If you were an electrician or a carpenter, you would have a toolbox full of the tools you need to do your job. You might have a favorite tool, but that would not stop you from making use of the full array of your other tools.
When it comes to communication, we often tend to rely on language at the expense of the rest of our communication toolbox. Language is one of the main traits that sets human beings apart. Yet, we communicate with one another in other ways as well such as tone of voice, facial expression, eye contact, and posture.
Evolved leaders are not only aware of these other means of communication but also they use nonverbal tools mindfully and deliberately to reinforce their message. This lifts the value of your communication and your value as a leader.
If our nonverbal communication is not aligned with our spoken words, then our message will be mixed or muddled, and it will not resonate at all. Our message will be lost in translation.
What we are missing out on in such cases, says author Nick Morgan, is a kind of “second conversation,” one governed at both ends in a way that is largely unconscious. This makes sense when you consider that our unconscious minds can process as many as 11 million bits of information per second, while our conscious minds are limited to 40 bits. Understandably, we instinctively delegate a great deal of information-processing to our unconscious.
How can we take ownership over a process that seems to occur beneath the surface of our awareness? In his book Power Cues, Morgan argues that with practice we can move some of that second conversation out of the dark and into the light.
We must first become aware of how we inhabit space and how we show up, especially at the most critical times. At a client meeting, do we slouch or look down at our laptop? During a presentation, do we stand with our hands behind our back or crossed in front?
This second unconscious conversation does more than merely reinforce our conscious conversation. Sometimes, it is the conversation –the arena where hearts and minds are won or lost. For example, Researchers at MIT have found that the success of a venture capital pitch can be accurately predicted by tracking nonverbal signaling.
Once we become more aware of our characteristic gestures and body language, Morgan says, we can then go about aligning our nonverbal signaling with our spoken message. This starts with clarity of intent.
We think we know exactly what we want from a given meeting or presentation. In reality, however, our minds are often a jumble of emotions and random thoughts. If we take the time to hone in on the essence of our intention, then it is more likely to play itself out through our gestures, intonation, and facial expression. For example, going into a meeting with top-level managers to explain a corporate restructuring, you might sum up your intent in a single word, such as reassurance.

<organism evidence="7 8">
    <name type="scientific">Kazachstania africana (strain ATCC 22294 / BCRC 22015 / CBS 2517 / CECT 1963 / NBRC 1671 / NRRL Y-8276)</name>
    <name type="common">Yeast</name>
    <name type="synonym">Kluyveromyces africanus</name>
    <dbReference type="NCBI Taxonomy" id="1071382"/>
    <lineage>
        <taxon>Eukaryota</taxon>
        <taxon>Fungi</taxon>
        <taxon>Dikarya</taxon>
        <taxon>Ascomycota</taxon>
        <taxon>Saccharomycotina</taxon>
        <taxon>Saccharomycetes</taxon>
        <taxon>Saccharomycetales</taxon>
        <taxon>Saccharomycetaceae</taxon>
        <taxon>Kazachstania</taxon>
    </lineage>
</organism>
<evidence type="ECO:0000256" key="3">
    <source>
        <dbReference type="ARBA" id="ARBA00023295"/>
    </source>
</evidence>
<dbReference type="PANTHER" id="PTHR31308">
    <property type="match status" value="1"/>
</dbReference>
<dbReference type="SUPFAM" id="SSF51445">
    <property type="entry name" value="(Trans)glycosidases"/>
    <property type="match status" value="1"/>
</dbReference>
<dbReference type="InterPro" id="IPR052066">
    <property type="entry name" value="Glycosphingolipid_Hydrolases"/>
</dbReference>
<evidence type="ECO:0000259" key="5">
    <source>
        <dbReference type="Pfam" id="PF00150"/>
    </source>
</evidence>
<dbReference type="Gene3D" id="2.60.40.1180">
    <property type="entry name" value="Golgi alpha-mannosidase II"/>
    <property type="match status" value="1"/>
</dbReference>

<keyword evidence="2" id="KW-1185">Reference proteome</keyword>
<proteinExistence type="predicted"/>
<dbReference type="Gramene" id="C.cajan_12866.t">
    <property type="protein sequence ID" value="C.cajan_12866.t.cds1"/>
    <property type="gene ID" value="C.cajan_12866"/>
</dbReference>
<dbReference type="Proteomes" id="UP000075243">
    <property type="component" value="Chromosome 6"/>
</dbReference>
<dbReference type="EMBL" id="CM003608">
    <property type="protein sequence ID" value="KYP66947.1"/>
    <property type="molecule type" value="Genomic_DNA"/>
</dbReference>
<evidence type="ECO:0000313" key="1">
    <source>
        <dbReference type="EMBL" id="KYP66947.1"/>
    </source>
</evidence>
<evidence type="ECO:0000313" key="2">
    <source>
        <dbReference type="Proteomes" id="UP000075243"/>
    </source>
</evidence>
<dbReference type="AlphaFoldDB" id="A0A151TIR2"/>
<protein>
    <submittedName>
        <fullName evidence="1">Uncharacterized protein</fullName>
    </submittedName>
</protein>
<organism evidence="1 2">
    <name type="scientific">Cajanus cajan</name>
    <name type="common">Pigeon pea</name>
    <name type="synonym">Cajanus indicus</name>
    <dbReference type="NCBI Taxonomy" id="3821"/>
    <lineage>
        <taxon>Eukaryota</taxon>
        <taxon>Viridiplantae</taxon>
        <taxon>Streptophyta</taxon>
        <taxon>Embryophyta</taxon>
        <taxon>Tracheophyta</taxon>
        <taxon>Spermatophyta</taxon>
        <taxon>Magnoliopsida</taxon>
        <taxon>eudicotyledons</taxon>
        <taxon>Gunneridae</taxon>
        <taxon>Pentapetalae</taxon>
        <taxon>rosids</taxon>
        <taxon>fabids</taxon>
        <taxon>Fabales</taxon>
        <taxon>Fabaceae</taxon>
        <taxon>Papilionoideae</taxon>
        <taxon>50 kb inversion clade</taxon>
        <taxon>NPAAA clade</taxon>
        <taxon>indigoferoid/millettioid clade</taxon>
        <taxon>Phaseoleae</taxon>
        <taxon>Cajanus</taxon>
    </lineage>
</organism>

This inside-out approach proceeds from emotion to gesture. Gesture sometimes anticipates and even shapes emotion and thought. We can choose to begin there and work outside-in. With practice, we can learn to be more conscious of certain gestures and nonverbal cues and, therefore, their effect on other and ourselves.
All of this comes down to awareness of self, of others, and of a situation, which is mindfulness.
In my coaching practice, I impress upon clients the far-reaching ripple effects of a mindfulness practice. Mindfulness is often marketed as a stress-reduction technique. While it certainly does help alleviate stress, it is so much more. The awareness and clarity generated by a meditation session will over time translate into the rest of your day.
Mindfulness works hand-in-hand with mind-body unity. Mind-body practices, such as yoga or tai chi, are essentially mindfulness in motion. Those practices teach that when the body leads, then the mind will follow.
Psychologist Amy Cuddy discovered a version of this truth in her explorations of what she calls presence. In research first conducted at Harvard, Cuddy found that people who feel confident and powerful are likely to manifest that presence in a more expansive posture. She wondered if the reverse might hold true. Could an expansive posture actually make someone feel more confident and powerful?
The answer was yes. Despite a backlash against the popularity of the “power pose” and some criticism of her research, Cuddy recently reaffirmed those findings in a new academic paper published in Psychological Science. The mind does indeed follow the body’s lead.
Implied in this research is an essential insight that body language not only communicates messages to others but also to ourselves as well. The entire array of nonverbal signals at our disposal announces to the world, and to ourselves, who we are. As the poet, Walt Whitman wrote, “We convince by our presence.”
An opportunity to connect
It can be tempting to view the mysteries of nonverbal communication with anxiety or as a potential minefield. What if I give a great pitch but only to undercut it with the wrong body language?
We can instead approach this rich, layered world as an opportunity to connect with ourselves and with others more fully. Learning to understand and use everything in your communication toolbox will make you a better leader and a better human being.
We lose out on this opportunity when we rely excessively on texts and emails. We limit our toolbox, risk miscommunication and miss out on the many other benefits of face-to-face interaction, such as building trust and shared purpose.
Nonverbal communication does not need to be a minefield, but rather it can be a gold mine. Be mindful of it and embrace it. You will see your presence and influence grow.
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Published on Forbes on Sep. 20, 2018
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